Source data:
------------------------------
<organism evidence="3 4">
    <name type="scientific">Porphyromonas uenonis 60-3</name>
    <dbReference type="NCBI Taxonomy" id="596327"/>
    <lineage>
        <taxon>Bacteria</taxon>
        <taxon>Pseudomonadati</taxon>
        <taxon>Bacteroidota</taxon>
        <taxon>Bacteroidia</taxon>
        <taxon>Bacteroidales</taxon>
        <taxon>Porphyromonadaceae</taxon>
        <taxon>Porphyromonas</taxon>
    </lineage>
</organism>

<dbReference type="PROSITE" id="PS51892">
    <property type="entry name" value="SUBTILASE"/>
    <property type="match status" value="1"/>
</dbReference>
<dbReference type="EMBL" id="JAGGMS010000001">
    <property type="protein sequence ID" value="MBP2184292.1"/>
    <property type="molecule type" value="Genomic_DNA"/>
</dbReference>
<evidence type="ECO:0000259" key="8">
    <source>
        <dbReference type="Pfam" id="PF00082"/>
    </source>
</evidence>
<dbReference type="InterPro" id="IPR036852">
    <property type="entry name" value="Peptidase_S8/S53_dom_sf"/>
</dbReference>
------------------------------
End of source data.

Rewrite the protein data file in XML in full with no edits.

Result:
<organism evidence="3 4">
    <name type="scientific">Porphyromonas uenonis 60-3</name>
    <dbReference type="NCBI Taxonomy" id="596327"/>
    <lineage>
        <taxon>Bacteria</taxon>
        <taxon>Pseudomonadati</taxon>
        <taxon>Bacteroidota</taxon>
        <taxon>Bacteroidia</taxon>
        <taxon>Bacteroidales</taxon>
        <taxon>Porphyromonadaceae</taxon>
        <taxon>Porphyromonas</taxon>
    </lineage>
</organism>

<dbReference type="PROSITE" id="PS51892">
    <property type="entry name" value="SUBTILASE"/>
    <property type="match status" value="1"/>
</dbReference>
<dbReference type="EMBL" id="JAGGMS010000001">
    <property type="protein sequence ID" value="MBP2184292.1"/>
    <property type="molecule type" value="Genomic_DNA"/>
</dbReference>
<evidence type="ECO:0000259" key="8">
    <source>
        <dbReference type="Pfam" id="PF00082"/>
    </source>
</evidence>
<dbReference type="InterPro" id="IPR036852">
    <property type="entry name" value="Peptidase_S8/S53_dom_sf"/>
</dbReference>